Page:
My rhododendron about to pop!

I’d been anxiously watching my rhododendron bush for a few weeks waiting for its bright pink buds to open and this week did not disappoint! My patience was rewarded with a towering hot pink display this week… when I say towering, I mean it. It’s reaching my second floor windows!  In conjunction with Mothers Day last week, it made me start thinking about the ladies in my life who’ve always seemed to have particular flowers growing in their gardens.

I have unfortunately NOT inherited my ladies’ gardening gene… my father has it too and grows orchids which are notoriously hard to keep but he loves them and they flourish under his care. Even my husband can get plants to grow! He’s like the Jesus of plants, able to revive them from the dead. I have a pothos that I’ve nearly killed off twice, having just ONE brown leaf left and he’d somehow, someway, bring it back to life like Lazarus from the grave. We’ve had that pothos for about 9 years now! His name is Simon and he resides in my dining room next to Robert, another variegated pothos.  Robert Plant. Get it? LOL The only thing I’ve successfully kept alive for any amount of time has been my mini bonsai tree that I’ve had for two years now.  I don’t dare touch anything else. I’m like the Grim Reaper of the floral world.

Clara Lou Peters Stewart was the perennial rose grower in my family.  Even from a very young age, I can remember that on the side of her house in Ashville, Ohio, back towards the porch and garage, she always had several rose bushes in bloom. Red, pink, yellow and white that I remember. On her desk at the Citizen’s Bank where she worked, she always seemed to have one in a crystal bud vase.  My aunt Rosie, who has written the Ashville News column for the Circleville Herald for eons, called my grandma “the rose lady” in the column that announced her death in 2002.  Roses must have been pretty special to her because I remember very well that she wore this one very distinctive (and somewhat overwhelming) Avon perfume that smelled like powdery roses.  Every once in awhile, I swear I can smell her in my house.  It’ll be brief, like she was walking through the room and I will immediately start thinking of her and smile.

My dad’s mom, Gladys Earline Cordle Lemaster, had probably one of my most favorite flowers ever.  She lived in Darbyville, Ohio, and outside her house, she had a wee small gardening spot that always had those dangling pretty pinky red bleeding hearts. Oh, how I loved them! I used to sit on her double gliding rocker out front and watch them wiggle and sway in the wind. When they’d start to fall off, I’d pick them, peel them apart, blow them off my hand like they were confetti and watch them float away. To this day, I still have a fondness for them. I have no idea why I haven’t planted any in all these years!

One summer when I was in elementary school, I spent a summer afternoon at my great-grandmother, Rose May Jones Stewart Hochmuth’s house out in the country. I was so young I can’t even remember what the house was like other than there was a cinder block garage with a big pot belly stove inside and I would paint with her second husband Leonard out there where he’d set up an easel and mixed paints for me. But outside with her, she let me help in her garden and I remember she yelled at me for plucking her little sweet lily of the valleys! I had a whole handful of them and was tossing them around.  They’re so magical and special! What kid wouldn’t love them?! They are so cute and every time I see them, I think about that day with her in the garden plucking weeds and dainty wee white bells!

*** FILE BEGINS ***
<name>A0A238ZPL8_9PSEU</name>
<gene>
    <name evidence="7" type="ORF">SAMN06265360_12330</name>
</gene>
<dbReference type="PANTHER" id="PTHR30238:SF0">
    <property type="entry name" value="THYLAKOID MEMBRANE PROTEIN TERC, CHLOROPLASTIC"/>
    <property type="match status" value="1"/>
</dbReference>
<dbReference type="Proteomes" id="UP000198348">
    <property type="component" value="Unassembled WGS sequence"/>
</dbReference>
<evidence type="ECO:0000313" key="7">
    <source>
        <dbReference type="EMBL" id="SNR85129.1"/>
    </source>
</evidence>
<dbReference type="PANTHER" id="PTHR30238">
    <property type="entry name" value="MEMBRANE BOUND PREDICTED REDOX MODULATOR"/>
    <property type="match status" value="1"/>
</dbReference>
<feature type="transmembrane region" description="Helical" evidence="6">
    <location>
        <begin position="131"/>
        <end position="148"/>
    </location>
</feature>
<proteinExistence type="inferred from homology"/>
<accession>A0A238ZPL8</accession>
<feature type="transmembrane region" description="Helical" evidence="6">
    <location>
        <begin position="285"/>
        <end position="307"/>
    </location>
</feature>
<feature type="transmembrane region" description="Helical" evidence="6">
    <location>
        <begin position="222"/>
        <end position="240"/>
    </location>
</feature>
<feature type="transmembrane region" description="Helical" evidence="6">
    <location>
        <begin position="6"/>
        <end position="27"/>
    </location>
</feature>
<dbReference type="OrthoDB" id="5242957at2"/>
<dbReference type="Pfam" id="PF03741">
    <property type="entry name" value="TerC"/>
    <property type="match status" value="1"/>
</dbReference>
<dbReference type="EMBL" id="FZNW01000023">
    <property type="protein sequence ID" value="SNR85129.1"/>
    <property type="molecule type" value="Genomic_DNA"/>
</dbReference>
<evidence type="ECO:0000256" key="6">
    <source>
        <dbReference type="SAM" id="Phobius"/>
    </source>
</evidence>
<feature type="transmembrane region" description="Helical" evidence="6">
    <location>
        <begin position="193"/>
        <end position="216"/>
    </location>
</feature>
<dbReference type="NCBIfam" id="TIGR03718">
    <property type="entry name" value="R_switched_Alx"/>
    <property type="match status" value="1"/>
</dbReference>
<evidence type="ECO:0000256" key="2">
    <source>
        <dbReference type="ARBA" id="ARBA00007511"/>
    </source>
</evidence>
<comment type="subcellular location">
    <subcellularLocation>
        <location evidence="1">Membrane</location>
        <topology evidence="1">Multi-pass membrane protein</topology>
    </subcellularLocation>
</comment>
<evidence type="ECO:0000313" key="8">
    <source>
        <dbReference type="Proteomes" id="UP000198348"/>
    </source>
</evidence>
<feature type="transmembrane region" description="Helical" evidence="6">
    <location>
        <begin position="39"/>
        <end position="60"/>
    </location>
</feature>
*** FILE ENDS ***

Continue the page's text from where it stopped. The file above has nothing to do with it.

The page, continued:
My mom Lisa Stewart Lemaster Rose planted many things throughout the years.  I remember tons of ugly bright orange and yellow marigolds to fend off rabbits from the garden and she had lots of succulents in pots for awhile. I remember helping her plant lots of trays of annuals in bright colors by the front porch where we had a big old, heavy black painted milk can. But I most fondly remember out back of our house in Amanda, Ohio, were these big, heady, puffy, fluffy, girly light pink peony bushes and even though they were always covered in ants, they were so gorgeous. I don’t ever remember her cutting those and bringing any in but they were sure pretty to look at. In fact, when I was about to marry my husband Jon, my one request was for peonies in my bouquet – to which – my florist said she couldn’t do them much to my disappointment. I would love to have them today but I just remember ants, ants, everywhere and I don’t want them coming into my house!

I was thinking next year I might plant a memory garden for my ladies complete with each of these floral gems.  I’d like to add my own flower in there too so that someday maybe my own grand-daughter Mia will remember that her Mimi had that one special flower that she liked so well. I have no idea what that special flower would be though. Have to think on that a bit but I have time. Already missed the planting season fairly much for this year. Do you have any special flowers that remind you of your ladies or have you planted anything to keep their memory alive?



The Ladies with the Flowers
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